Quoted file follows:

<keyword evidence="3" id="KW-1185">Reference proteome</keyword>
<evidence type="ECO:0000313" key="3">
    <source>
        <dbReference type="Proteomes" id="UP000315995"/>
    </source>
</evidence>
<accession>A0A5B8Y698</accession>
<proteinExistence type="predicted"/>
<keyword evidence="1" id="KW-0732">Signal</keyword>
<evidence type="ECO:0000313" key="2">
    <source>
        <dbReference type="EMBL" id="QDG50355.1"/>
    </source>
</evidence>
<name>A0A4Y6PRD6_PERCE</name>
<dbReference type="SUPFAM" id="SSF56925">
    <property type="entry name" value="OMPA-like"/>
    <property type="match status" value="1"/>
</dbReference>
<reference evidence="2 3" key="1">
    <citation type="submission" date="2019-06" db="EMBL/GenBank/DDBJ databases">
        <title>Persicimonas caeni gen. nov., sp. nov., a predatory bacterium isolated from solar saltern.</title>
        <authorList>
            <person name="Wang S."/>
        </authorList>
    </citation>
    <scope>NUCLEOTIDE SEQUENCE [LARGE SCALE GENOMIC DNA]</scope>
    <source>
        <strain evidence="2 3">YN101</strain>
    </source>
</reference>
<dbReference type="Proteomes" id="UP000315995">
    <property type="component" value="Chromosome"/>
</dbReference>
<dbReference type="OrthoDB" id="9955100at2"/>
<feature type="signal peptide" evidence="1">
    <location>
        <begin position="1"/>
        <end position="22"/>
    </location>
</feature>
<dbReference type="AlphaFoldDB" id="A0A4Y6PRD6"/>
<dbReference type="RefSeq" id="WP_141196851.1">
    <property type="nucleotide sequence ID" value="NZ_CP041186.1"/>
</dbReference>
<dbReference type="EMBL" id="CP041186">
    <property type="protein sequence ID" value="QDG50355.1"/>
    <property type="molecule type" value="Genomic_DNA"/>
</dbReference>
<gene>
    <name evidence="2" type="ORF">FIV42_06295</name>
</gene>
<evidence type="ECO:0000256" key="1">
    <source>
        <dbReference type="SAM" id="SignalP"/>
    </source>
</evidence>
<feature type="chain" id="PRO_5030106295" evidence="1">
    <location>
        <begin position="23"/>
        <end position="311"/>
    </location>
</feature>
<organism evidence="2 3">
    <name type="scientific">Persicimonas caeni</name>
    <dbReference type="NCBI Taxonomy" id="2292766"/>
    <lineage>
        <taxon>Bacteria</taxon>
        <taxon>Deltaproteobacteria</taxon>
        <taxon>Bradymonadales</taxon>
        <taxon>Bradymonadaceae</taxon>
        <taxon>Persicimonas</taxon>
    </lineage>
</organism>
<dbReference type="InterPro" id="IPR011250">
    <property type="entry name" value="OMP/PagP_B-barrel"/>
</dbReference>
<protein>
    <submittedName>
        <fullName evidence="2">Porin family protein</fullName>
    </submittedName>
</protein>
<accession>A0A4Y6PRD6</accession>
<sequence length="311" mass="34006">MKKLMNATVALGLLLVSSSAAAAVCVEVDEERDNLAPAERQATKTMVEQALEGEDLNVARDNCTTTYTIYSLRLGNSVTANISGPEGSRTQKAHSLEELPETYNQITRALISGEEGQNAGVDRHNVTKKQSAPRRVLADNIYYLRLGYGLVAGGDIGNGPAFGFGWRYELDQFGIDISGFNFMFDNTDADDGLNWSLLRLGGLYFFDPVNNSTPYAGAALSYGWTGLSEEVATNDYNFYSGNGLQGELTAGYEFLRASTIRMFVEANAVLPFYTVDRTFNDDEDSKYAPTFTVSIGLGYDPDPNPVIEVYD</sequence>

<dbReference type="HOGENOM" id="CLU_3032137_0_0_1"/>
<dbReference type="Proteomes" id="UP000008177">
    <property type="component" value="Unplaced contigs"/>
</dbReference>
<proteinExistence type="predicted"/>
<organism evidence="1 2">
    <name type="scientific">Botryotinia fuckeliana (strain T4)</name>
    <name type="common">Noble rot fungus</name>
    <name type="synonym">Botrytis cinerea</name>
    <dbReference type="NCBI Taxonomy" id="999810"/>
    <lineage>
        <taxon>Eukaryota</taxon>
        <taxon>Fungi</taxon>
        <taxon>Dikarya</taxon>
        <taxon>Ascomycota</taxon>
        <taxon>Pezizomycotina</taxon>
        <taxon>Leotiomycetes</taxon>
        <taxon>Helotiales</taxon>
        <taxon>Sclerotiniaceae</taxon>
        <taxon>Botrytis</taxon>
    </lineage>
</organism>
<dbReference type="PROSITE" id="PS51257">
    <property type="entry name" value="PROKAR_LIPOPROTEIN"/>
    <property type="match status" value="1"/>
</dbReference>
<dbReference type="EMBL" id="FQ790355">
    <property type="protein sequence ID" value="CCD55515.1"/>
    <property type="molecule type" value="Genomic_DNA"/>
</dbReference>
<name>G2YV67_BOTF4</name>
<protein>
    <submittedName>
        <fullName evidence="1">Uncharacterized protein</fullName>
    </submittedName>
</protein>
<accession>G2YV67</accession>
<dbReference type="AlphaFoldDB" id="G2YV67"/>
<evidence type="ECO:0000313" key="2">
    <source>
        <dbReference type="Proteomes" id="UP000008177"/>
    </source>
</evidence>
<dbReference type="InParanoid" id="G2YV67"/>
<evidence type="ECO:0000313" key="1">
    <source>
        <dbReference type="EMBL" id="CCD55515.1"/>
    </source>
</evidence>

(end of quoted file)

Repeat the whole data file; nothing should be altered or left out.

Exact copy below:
<keyword evidence="3" id="KW-1185">Reference proteome</keyword>
<evidence type="ECO:0000313" key="3">
    <source>
        <dbReference type="Proteomes" id="UP000315995"/>
    </source>
</evidence>
<accession>A0A5B8Y698</accession>
<proteinExistence type="predicted"/>
<keyword evidence="1" id="KW-0732">Signal</keyword>
<evidence type="ECO:0000313" key="2">
    <source>
        <dbReference type="EMBL" id="QDG50355.1"/>
    </source>
</evidence>
<name>A0A4Y6PRD6_PERCE</name>
<dbReference type="SUPFAM" id="SSF56925">
    <property type="entry name" value="OMPA-like"/>
    <property type="match status" value="1"/>
</dbReference>
<reference evidence="2 3" key="1">
    <citation type="submission" date="2019-06" db="EMBL/GenBank/DDBJ databases">
        <title>Persicimonas caeni gen. nov., sp. nov., a predatory bacterium isolated from solar saltern.</title>
        <authorList>
            <person name="Wang S."/>
        </authorList>
    </citation>
    <scope>NUCLEOTIDE SEQUENCE [LARGE SCALE GENOMIC DNA]</scope>
    <source>
        <strain evidence="2 3">YN101</strain>
    </source>
</reference>
<dbReference type="Proteomes" id="UP000315995">
    <property type="component" value="Chromosome"/>
</dbReference>
<dbReference type="OrthoDB" id="9955100at2"/>
<feature type="signal peptide" evidence="1">
    <location>
        <begin position="1"/>
        <end position="22"/>
    </location>
</feature>
<dbReference type="AlphaFoldDB" id="A0A4Y6PRD6"/>
<dbReference type="RefSeq" id="WP_141196851.1">
    <property type="nucleotide sequence ID" value="NZ_CP041186.1"/>
</dbReference>
<dbReference type="EMBL" id="CP041186">
    <property type="protein sequence ID" value="QDG50355.1"/>
    <property type="molecule type" value="Genomic_DNA"/>
</dbReference>
<gene>
    <name evidence="2" type="ORF">FIV42_06295</name>
</gene>
<evidence type="ECO:0000256" key="1">
    <source>
        <dbReference type="SAM" id="SignalP"/>
    </source>
</evidence>
<feature type="chain" id="PRO_5030106295" evidence="1">
    <location>
        <begin position="23"/>
        <end position="311"/>
    </location>
</feature>
<organism evidence="2 3">
    <name type="scientific">Persicimonas caeni</name>
    <dbReference type="NCBI Taxonomy" id="2292766"/>
    <lineage>
        <taxon>Bacteria</taxon>
        <taxon>Deltaproteobacteria</taxon>
        <taxon>Bradymonadales</taxon>
        <taxon>Bradymonadaceae</taxon>
        <taxon>Persicimonas</taxon>
    </lineage>
</organism>
<dbReference type="InterPro" id="IPR011250">
    <property type="entry name" value="OMP/PagP_B-barrel"/>
</dbReference>
<protein>
    <submittedName>
        <fullName evidence="2">Porin family protein</fullName>
    </submittedName>
</protein>
<accession>A0A4Y6PRD6</accession>
<sequence length="311" mass="34006">MKKLMNATVALGLLLVSSSAAAAVCVEVDEERDNLAPAERQATKTMVEQALEGEDLNVARDNCTTTYTIYSLRLGNSVTANISGPEGSRTQKAHSLEELPETYNQITRALISGEEGQNAGVDRHNVTKKQSAPRRVLADNIYYLRLGYGLVAGGDIGNGPAFGFGWRYELDQFGIDISGFNFMFDNTDADDGLNWSLLRLGGLYFFDPVNNSTPYAGAALSYGWTGLSEEVATNDYNFYSGNGLQGELTAGYEFLRASTIRMFVEANAVLPFYTVDRTFNDDEDSKYAPTFTVSIGLGYDPDPNPVIEVYD</sequence>

<dbReference type="HOGENOM" id="CLU_3032137_0_0_1"/>
<dbReference type="Proteomes" id="UP000008177">
    <property type="component" value="Unplaced contigs"/>
</dbReference>
<proteinExistence type="predicted"/>
<organism evidence="1 2">
    <name type="scientific">Botryotinia fuckeliana (strain T4)</name>
    <name type="common">Noble rot fungus</name>
    <name type="synonym">Botrytis cinerea</name>
    <dbReference type="NCBI Taxonomy" id="999810"/>
    <lineage>
        <taxon>Eukaryota</taxon>
        <taxon>Fungi</taxon>
        <taxon>Dikarya</taxon>
        <taxon>Ascomycota</taxon>
        <taxon>Pezizomycotina</taxon>
        <taxon>Leotiomycetes</taxon>
        <taxon>Helotiales</taxon>
        <taxon>Sclerotiniaceae</taxon>
        <taxon>Botrytis</taxon>
    </lineage>
</organism>
<dbReference type="PROSITE" id="PS51257">
    <property type="entry name" value="PROKAR_LIPOPROTEIN"/>
    <property type="match status" value="1"/>
</dbReference>
<dbReference type="EMBL" id="FQ790355">
    <property type="protein sequence ID" value="CCD55515.1"/>
    <property type="molecule type" value="Genomic_DNA"/>
</dbReference>
<name>G2YV67_BOTF4</name>
<protein>
    <submittedName>
        <fullName evidence="1">Uncharacterized protein</fullName>
    </submittedName>
</protein>
<accession>G2YV67</accession>
<dbReference type="AlphaFoldDB" id="G2YV67"/>
<evidence type="ECO:0000313" key="2">
    <source>
        <dbReference type="Proteomes" id="UP000008177"/>
    </source>
</evidence>
<dbReference type="InParanoid" id="G2YV67"/>
<evidence type="ECO:0000313" key="1">
    <source>
        <dbReference type="EMBL" id="CCD55515.1"/>
    </source>
</evidence>